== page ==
Work at the Institute
DURING the afternoon of my visit, I came to the laboratory where Miss Jean C. Bradley, Instructor in Foods and Nutrition, was preparing for an afternoon lesson in preserving and extraction of fruit juices. Marmalade and grape juice were being made that day and delicious vapors arose from the pot where fruits and rinds already were simmering, ascending to the blackboard where they seemed to take concrete form in Miss Bradley’s own written instructions for procedure in their making. Preserving methods nowadays lay great stress on selection of fruit for its ‘pectin' content, this being the jelly-making principle. Fruit has its highest pectin potentiality when just ripe or slightly under-ripe, and is in the best state for jelly-making or preserving at that time.
Pectin is present to the greatest degree in currants, grapes, lemons, sour and bitter oranges, crabapples, tart apples and cranberries with their skins. Because of their high pectin content, apples are frequently included in recipes for making other preserves.
Testing preserves for pectin may be done after the strained fruit juice has boiled from ten to twenty minutes— grape and currant juices require less boiling than larger fruits. Add one teaspoonful of alcohol to one teaspoonful of juice. If a mass is formed which may be gathered out of this mixture, the juice contains sufficient pectin to form a jelly. If not, more boiling is required to extract it, when the juice should be tested again.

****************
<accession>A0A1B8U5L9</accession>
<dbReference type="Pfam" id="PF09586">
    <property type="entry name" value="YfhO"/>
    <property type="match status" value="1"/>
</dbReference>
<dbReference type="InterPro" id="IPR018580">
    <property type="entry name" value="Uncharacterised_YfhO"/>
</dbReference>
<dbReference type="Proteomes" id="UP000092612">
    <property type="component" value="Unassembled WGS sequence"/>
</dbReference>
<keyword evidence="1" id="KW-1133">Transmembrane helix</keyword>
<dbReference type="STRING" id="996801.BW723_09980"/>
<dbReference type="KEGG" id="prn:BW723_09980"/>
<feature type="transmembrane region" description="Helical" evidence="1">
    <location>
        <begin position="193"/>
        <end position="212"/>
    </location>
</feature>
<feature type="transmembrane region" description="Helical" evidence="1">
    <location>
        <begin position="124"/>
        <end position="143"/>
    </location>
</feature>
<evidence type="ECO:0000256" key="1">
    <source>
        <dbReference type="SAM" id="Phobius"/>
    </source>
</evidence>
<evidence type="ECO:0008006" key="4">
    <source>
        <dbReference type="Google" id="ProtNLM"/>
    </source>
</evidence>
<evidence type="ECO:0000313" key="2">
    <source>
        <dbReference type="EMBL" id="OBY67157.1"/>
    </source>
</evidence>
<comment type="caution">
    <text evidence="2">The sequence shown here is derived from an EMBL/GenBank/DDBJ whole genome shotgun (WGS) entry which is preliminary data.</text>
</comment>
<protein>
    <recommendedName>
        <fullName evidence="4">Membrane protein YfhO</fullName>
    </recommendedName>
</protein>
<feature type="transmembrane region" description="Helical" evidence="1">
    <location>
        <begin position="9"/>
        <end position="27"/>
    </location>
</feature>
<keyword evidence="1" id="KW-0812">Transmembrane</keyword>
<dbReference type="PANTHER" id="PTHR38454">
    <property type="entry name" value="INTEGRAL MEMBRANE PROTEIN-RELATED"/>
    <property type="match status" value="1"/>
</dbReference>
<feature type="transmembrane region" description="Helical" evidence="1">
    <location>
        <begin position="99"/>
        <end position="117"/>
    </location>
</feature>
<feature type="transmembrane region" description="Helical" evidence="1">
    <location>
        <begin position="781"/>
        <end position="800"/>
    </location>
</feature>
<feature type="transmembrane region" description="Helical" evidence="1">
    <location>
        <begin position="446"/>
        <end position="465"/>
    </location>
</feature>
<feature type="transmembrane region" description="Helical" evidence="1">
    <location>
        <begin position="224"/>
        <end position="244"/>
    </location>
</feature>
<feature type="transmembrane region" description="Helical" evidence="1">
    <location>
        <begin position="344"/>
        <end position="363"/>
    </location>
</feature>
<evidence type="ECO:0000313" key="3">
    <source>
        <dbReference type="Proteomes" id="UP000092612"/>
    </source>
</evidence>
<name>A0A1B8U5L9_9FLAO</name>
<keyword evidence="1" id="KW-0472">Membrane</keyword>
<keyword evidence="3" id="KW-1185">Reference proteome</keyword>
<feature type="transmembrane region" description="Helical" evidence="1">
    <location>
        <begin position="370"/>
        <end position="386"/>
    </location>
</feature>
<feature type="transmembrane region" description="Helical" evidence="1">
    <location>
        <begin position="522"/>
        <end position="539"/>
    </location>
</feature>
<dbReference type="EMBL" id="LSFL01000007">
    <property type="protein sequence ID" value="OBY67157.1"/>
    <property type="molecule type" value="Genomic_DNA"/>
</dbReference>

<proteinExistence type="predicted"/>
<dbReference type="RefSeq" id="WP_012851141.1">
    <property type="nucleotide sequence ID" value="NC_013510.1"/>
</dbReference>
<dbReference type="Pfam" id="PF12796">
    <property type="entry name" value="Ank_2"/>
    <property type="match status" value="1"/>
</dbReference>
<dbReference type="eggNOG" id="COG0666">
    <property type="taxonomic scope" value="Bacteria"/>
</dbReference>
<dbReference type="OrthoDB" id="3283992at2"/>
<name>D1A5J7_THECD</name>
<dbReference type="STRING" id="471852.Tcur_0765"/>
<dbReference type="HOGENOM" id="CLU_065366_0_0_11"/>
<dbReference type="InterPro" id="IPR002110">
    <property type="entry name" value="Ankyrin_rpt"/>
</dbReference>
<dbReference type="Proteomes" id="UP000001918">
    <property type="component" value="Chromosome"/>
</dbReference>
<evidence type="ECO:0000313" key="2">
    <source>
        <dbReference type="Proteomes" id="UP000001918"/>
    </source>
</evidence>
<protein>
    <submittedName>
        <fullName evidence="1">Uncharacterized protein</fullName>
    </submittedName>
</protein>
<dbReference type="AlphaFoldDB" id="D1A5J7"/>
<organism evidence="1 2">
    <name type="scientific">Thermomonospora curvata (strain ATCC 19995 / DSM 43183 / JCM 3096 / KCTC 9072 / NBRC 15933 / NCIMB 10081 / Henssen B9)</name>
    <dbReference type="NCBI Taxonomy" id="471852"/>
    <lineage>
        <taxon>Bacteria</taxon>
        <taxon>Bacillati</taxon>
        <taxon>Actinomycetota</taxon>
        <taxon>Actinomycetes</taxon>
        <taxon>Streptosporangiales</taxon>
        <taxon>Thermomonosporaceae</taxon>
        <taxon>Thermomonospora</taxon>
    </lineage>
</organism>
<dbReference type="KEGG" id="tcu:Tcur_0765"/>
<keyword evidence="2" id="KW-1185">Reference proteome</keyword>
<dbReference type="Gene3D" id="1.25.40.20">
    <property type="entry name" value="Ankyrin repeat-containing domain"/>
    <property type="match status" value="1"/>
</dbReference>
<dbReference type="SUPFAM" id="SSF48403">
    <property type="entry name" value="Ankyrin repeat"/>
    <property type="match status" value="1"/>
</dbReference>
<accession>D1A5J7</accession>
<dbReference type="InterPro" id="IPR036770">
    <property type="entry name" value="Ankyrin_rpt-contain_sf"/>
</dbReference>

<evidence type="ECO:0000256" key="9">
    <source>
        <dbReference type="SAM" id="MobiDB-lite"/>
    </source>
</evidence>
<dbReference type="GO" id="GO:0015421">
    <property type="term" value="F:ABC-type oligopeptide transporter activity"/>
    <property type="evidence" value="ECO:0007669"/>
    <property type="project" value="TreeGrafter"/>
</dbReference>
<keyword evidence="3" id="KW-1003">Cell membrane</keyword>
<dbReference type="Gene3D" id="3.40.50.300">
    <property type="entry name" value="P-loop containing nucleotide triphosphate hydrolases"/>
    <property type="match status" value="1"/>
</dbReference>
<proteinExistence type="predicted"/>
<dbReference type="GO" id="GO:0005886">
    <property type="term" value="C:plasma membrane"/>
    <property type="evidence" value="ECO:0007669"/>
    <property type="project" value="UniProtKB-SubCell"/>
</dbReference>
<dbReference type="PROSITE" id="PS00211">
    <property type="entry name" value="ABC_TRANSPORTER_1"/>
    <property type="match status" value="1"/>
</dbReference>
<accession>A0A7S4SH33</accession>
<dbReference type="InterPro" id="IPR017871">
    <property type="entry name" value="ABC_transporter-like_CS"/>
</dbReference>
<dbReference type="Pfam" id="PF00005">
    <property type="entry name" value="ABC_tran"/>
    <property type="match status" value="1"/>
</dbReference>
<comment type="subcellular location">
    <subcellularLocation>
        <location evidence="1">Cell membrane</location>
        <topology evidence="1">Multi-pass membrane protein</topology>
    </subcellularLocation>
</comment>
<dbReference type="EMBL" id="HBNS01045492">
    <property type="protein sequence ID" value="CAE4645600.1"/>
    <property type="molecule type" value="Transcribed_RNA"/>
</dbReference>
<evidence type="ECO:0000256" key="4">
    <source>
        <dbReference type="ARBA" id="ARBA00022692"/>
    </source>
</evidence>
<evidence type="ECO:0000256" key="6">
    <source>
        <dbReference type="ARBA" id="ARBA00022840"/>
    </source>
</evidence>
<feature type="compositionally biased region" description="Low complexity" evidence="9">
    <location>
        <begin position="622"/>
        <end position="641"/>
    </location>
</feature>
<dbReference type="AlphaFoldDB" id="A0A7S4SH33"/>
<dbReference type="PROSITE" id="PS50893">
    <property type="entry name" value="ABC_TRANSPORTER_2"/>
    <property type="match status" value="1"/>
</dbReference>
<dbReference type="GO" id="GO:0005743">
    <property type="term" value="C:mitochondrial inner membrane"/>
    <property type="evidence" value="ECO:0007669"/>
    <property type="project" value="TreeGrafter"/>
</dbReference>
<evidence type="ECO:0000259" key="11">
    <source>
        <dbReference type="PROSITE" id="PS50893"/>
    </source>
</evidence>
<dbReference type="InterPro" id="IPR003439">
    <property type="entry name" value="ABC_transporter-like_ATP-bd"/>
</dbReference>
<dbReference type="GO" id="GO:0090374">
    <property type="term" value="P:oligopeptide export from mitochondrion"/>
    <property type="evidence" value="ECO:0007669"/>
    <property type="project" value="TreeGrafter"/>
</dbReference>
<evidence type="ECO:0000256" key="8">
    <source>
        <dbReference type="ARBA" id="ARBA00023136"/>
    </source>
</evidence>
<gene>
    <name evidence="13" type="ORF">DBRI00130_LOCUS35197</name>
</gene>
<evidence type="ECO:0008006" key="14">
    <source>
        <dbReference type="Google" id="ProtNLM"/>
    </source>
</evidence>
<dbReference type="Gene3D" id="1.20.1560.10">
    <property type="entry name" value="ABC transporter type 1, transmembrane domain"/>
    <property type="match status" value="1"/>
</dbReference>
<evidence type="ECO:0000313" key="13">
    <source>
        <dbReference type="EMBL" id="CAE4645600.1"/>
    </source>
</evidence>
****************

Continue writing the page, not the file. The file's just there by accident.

Commercial pectin is the same principle which may be extracted by proper selection, preparation and boiling of the fruit to be preserved. It requires far more sugar than the natural pectin recipes.
The usual proportion of sugar to juice is three-quarters of a cup to one cup of juice. When the juice is very acid as from tart or unripe grapes or bitter oranges, one cup to one cup is recommended. It is only after the juice has been found to contain sufficient pectin by test, that the sugar may be added. It is then stirred until dissolved and heated to boiling. The best time limits for boiling have been found to be eight to ten minutes for acid fruit with high pectin content, and about fifteen to twenty minutes for less acid fruits, as apples. Too long cooking makes jelly strong and tough. Syrup may be tested as to its readiness for bottling, by placing a drop on a cold plate. If it holds its shape, it is ready for bottling.
The explanation of the addition of lemon to so many preserves, is not only that it adds piquancy to the flavor, but when introduced into the juice just before removing from the fire, it acts as a clarifying agent.